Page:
On April 27, 2013 rebels attacked a city in the neighboring state of North Kordofan, bringing their fight closer to the capital. A spokesman for the Justice and Equality Movement, or JEM, said the attack on Um Rawaba was part of the group's plan to overthrow the Sudanese government. Um Rawaba was North Kordofan's second-largest city. The state has largely been free from the rebel activity taking place in Darfur to its west and South Kordofan to the south. JEM was part of an alliance with rebels from the South Kordofan and Blue Nile states bordering South Sudan. It was one of two main rebel groups that launched an uprising against the government of Sudanese President Omar al-Bashir in 2003.
On 31 May 2013, the U.S. Government declared a disaster in Darfur, underscoring the increased emergency needs. Through a Rapid Response Fund, Office of U.S. Foreign Disaster Assistance responded by providing 3,000 emergency shelters for 21,000 new internally displaced persons (IDPs) in El Neem camp in El Daein Locality, East Darfur. Spikes in displacement mean the populations of many IDP camps swelled, some by reportedly as much as 50 percent.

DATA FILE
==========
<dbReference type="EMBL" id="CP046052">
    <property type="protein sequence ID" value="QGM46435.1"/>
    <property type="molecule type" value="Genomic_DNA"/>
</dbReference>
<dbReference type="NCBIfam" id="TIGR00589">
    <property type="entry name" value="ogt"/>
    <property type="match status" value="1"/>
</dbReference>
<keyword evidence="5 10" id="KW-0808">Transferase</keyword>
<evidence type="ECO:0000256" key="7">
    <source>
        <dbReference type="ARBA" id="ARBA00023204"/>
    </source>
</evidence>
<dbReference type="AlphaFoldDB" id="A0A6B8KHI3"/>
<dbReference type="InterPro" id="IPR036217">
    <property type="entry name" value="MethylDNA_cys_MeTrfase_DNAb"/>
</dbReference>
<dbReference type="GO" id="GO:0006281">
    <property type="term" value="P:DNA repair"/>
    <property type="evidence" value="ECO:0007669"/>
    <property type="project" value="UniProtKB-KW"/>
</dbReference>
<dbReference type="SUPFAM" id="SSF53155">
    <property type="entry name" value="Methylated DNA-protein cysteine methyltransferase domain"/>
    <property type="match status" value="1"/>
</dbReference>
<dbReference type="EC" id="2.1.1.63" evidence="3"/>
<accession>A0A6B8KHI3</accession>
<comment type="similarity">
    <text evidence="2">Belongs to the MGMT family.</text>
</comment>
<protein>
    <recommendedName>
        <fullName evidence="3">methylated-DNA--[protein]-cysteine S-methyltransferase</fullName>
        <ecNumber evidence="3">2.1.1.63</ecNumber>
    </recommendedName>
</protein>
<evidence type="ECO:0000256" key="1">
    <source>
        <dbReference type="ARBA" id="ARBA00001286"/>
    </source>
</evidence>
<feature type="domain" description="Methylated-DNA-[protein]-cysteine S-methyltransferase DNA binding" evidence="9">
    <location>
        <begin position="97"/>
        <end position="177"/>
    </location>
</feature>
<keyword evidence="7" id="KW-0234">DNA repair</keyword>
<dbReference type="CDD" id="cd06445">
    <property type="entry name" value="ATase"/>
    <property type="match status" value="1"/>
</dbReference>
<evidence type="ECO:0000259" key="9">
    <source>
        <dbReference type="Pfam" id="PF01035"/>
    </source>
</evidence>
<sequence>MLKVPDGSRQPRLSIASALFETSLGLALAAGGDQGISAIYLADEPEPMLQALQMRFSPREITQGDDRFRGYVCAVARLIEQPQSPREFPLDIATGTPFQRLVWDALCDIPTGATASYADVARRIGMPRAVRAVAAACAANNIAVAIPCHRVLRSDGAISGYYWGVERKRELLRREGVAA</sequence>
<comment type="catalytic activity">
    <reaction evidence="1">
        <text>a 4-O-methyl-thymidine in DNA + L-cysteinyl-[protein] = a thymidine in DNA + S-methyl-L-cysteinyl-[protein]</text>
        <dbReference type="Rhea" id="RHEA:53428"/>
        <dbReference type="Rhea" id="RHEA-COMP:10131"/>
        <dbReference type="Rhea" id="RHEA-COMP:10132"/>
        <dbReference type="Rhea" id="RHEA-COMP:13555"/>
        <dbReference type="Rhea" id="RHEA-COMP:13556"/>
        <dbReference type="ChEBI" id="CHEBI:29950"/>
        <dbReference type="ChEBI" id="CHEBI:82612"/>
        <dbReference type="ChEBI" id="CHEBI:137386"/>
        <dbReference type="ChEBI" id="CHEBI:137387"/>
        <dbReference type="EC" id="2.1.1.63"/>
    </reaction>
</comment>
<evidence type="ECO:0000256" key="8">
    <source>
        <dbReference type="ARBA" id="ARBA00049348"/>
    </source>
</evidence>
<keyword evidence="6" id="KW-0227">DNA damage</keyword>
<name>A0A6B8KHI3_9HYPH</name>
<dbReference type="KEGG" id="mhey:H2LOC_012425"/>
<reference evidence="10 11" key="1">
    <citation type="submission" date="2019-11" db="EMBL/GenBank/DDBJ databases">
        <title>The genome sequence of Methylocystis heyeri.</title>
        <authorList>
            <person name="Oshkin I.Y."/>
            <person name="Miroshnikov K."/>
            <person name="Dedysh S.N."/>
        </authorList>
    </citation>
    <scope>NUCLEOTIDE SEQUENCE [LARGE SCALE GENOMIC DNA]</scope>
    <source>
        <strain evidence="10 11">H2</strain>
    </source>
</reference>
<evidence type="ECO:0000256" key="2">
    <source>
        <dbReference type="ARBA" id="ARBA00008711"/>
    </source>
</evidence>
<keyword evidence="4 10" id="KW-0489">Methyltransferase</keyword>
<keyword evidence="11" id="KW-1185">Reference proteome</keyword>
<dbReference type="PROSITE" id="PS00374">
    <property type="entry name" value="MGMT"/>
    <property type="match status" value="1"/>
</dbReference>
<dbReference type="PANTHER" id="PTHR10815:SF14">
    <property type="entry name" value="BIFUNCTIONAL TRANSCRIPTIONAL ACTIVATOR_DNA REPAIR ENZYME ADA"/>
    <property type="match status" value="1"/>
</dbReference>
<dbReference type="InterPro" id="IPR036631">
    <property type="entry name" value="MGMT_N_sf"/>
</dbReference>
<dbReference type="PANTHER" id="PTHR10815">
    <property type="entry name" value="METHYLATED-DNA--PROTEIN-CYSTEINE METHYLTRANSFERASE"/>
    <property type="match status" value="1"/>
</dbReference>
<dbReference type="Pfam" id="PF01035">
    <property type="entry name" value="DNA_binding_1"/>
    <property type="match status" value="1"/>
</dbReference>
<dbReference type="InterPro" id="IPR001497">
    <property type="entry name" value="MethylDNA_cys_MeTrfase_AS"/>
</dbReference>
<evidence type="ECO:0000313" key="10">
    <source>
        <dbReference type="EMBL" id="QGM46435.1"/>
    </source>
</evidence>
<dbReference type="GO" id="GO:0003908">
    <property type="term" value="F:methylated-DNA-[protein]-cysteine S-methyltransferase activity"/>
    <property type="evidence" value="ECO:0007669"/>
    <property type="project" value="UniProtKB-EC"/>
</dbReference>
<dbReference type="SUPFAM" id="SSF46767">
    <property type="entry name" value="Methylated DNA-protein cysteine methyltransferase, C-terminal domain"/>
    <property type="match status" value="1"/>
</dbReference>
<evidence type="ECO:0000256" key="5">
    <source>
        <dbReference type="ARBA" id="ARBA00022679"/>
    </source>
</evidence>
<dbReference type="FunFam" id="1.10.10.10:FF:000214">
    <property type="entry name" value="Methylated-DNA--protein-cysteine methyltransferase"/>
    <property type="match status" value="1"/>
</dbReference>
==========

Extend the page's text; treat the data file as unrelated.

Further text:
The GoS continued to impede access for humanitarian assistance. In March 2013, the GoS issued a new Directive on Humanitarian Assistance that contains new limitations and rules on the issuance of travel permits, which restrict the ability of international humanitarian staff to access many conflict-affected areas. Moreover, organizations continue to experience hurdles on the ground where one branch of the government may disallow prior approval from another office. This translates into sustained difficulties and challenges to reach all those who desperately need help.